alycewilson (alycewilson) wrote,
alycewilson
alycewilson

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Navigating Dreamscapes

One function of dreams is to process daily events, to make sense of them, order them, file them away.


No doubt, that's why, after watching The Dark Knight, I dreamt swirls of insanity and violence, characterized by a ghastly white face.


Similarly, last night I dreamt over and over about a certain Alaskan governor, speaking to applauding throngs, perhaps trying to reconcile her uneven delivery of a partisan speech with the raving reviews of on-air commentators.




More often, my dreams are a little less obvious, a little further removed from the events and subjects that inspire them. For example, while I didn't have any Otakon-related dreams during the convention itself this year, I had several after the fact, most of them involving staff members combining forces to deal with unusual challenges.


While this continued for a couple nights, the only one I still recall is one in which we were trading notes on how to fend off a zombie invasion amongst Otakon members. In this case, the zombies were a little less terrifying than in many horror movies. They were not violent but simply mindless and shambling, difficult to corral into lines.


I have no trouble parsing this dream, for while we did not have to fight off zombies, we frequently contend with random badness at Otakon. Plus, every time I saw Doc the Stampede that weekend, he would pretend to be a zombie, hearkening back to the Blog Like It's the End of the World event earlier this year, where in his blog, at least, he became a zombie.


Sometimes, my dreams are a bit more pleasant, such as a recent dream I had after playing Arkham Horror with a group of friends. In the dream, I was part of a team intent on saving the world from a loosely-defined threat. This took place in the hallways of a very open, very dated-looking school, my brain's synthesis of both my high school and the engineering building on the Penn State campus where a group of friends used to play a Whitewolf LARP.


We were making efforts not to let anybody else know what was happening, so that there would be no panic. Despite the high stakes of our success, we were in good spirits, knowing that it was all just a game. Contrast this to my usual dreams that take place in a school. I frequently discover, several weeks into a semester, that I'm enrolled for, say, a physics class or an advanced math class, but I have not done any of the homework, nor studied for a big exam.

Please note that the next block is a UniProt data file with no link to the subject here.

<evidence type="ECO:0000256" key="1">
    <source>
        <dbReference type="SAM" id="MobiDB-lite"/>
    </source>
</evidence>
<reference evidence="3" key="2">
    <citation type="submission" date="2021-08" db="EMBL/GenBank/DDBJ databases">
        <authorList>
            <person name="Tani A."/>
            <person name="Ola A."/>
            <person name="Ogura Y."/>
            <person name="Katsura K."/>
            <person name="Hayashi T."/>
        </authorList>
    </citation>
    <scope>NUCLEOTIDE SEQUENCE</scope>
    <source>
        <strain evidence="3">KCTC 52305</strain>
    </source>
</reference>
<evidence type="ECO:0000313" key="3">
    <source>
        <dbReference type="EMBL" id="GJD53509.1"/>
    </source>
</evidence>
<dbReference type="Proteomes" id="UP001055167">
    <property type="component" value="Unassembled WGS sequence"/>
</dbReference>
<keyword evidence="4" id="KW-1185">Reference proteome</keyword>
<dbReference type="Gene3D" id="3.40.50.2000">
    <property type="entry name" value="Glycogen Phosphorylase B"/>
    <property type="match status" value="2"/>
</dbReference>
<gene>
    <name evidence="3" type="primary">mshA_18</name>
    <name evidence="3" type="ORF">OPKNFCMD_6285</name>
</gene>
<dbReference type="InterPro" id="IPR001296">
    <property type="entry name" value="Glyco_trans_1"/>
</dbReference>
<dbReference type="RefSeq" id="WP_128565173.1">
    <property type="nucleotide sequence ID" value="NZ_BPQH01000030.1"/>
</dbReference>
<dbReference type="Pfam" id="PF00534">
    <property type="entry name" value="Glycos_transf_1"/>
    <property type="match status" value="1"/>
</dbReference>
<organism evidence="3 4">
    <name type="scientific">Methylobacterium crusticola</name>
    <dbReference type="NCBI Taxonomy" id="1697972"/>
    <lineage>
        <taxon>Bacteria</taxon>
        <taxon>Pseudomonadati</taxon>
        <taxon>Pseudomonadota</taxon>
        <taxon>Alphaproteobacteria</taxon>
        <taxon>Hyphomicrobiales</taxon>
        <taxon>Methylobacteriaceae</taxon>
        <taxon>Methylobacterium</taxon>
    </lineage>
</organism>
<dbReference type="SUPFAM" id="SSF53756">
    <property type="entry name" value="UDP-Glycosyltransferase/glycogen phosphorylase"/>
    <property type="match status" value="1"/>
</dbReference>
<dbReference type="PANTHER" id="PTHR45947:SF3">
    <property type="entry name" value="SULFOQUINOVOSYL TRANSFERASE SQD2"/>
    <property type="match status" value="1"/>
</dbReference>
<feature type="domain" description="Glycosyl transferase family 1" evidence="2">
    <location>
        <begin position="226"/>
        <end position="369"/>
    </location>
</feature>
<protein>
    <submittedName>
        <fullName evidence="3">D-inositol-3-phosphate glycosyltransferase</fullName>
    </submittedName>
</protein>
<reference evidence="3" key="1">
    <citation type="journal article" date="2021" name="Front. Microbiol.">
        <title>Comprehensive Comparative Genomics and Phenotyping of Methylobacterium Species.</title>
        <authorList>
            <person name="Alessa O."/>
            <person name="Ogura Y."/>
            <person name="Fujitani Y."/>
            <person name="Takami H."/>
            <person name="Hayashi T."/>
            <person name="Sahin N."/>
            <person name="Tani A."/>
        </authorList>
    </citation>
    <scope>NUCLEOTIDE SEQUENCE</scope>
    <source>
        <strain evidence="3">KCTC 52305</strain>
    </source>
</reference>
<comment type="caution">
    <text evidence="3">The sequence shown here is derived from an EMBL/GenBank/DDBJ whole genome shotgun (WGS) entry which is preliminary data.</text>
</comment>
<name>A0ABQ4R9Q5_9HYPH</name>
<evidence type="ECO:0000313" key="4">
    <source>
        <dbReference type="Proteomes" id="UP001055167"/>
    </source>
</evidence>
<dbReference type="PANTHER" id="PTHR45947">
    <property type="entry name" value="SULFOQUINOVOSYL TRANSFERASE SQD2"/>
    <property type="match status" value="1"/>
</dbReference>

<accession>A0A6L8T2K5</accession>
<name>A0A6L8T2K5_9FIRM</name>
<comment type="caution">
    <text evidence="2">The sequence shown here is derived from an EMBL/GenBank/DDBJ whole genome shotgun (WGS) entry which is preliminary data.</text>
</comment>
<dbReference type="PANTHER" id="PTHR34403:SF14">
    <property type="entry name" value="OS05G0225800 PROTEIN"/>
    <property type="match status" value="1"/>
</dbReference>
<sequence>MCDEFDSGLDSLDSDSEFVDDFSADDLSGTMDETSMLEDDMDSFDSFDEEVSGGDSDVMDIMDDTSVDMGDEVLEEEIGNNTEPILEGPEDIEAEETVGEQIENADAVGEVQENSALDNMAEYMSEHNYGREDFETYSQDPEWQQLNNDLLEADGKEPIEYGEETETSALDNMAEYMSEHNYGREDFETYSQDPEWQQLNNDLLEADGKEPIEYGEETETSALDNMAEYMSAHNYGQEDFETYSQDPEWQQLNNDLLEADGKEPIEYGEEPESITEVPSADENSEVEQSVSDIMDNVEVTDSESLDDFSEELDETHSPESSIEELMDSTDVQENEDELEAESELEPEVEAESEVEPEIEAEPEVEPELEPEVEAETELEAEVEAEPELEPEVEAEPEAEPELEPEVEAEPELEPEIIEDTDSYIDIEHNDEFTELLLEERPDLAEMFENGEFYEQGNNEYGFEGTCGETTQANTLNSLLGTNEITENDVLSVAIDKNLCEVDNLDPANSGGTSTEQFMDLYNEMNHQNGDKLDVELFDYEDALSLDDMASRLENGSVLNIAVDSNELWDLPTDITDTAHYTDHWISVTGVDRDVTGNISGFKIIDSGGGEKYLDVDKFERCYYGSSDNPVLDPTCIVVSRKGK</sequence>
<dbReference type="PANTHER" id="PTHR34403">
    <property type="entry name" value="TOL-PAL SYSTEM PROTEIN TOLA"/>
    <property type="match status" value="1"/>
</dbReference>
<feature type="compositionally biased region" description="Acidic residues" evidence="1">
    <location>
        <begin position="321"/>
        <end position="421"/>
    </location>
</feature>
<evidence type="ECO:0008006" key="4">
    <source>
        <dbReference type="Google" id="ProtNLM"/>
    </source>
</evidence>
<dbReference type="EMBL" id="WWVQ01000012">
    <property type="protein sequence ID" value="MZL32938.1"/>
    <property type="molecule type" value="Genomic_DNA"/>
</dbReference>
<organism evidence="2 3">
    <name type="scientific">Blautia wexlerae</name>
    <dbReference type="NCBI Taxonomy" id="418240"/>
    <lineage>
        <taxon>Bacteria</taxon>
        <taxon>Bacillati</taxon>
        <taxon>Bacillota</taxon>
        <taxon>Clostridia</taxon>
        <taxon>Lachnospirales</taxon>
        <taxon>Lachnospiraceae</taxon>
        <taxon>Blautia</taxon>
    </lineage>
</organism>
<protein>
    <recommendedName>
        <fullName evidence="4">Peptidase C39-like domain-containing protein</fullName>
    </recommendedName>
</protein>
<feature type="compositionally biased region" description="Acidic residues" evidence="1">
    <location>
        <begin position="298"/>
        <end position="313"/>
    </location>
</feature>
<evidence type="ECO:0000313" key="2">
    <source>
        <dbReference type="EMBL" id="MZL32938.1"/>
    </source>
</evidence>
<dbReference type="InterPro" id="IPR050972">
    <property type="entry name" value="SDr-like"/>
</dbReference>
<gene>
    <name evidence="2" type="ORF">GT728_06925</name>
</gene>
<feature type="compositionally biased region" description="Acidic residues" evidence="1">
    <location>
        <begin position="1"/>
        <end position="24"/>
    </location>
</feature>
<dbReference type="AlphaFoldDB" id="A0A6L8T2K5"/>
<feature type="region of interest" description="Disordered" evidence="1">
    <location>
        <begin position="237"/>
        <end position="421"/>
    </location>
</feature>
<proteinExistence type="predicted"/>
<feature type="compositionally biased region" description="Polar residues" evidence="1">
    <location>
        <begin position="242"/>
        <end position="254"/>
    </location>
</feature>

Perhaps I'll visit those halls less frequently now that I've finally found a way to enjoy it. The solution, perhaps, is to realize that even when I'm alone, in a setting that might normally be stressful, I can depend on my friends.


I revisited another familiar dream setting recently. In recent years, I've often dreamt of The Gryphon and I living in an apartment, in which the main living space is loosely based on the cramped, run-down apartment I had in my hometown before moving to the Philadelphia area. Sometimes, we would be out-of-town guests. Other times, we had recently moved in or would be planning to move out.


But in many of those cases, we would discover that there were rooms we did not use, rooms which were much nicer than the ones we inhabited. For example, there is often a spacious, apartment-sized loft with white walls, filled with tasteful furniture, glassware and knickknacks reminiscent of my paternal grandmother's furnishings. It also contains a nice television set and other modern conveniences. Occasionally, I've seen my grandmother in this room, even though I'm fully aware that she's dead. She greets us pleasantly and sometimes shares her thoughts on my current problems.


Sometimes, we simply discover alcoves and closets full of useful items we didn't know existed. Other times, we also have a top floor, usually entered from a hidden, narrow, twisting staircase. This is where the ghosts live.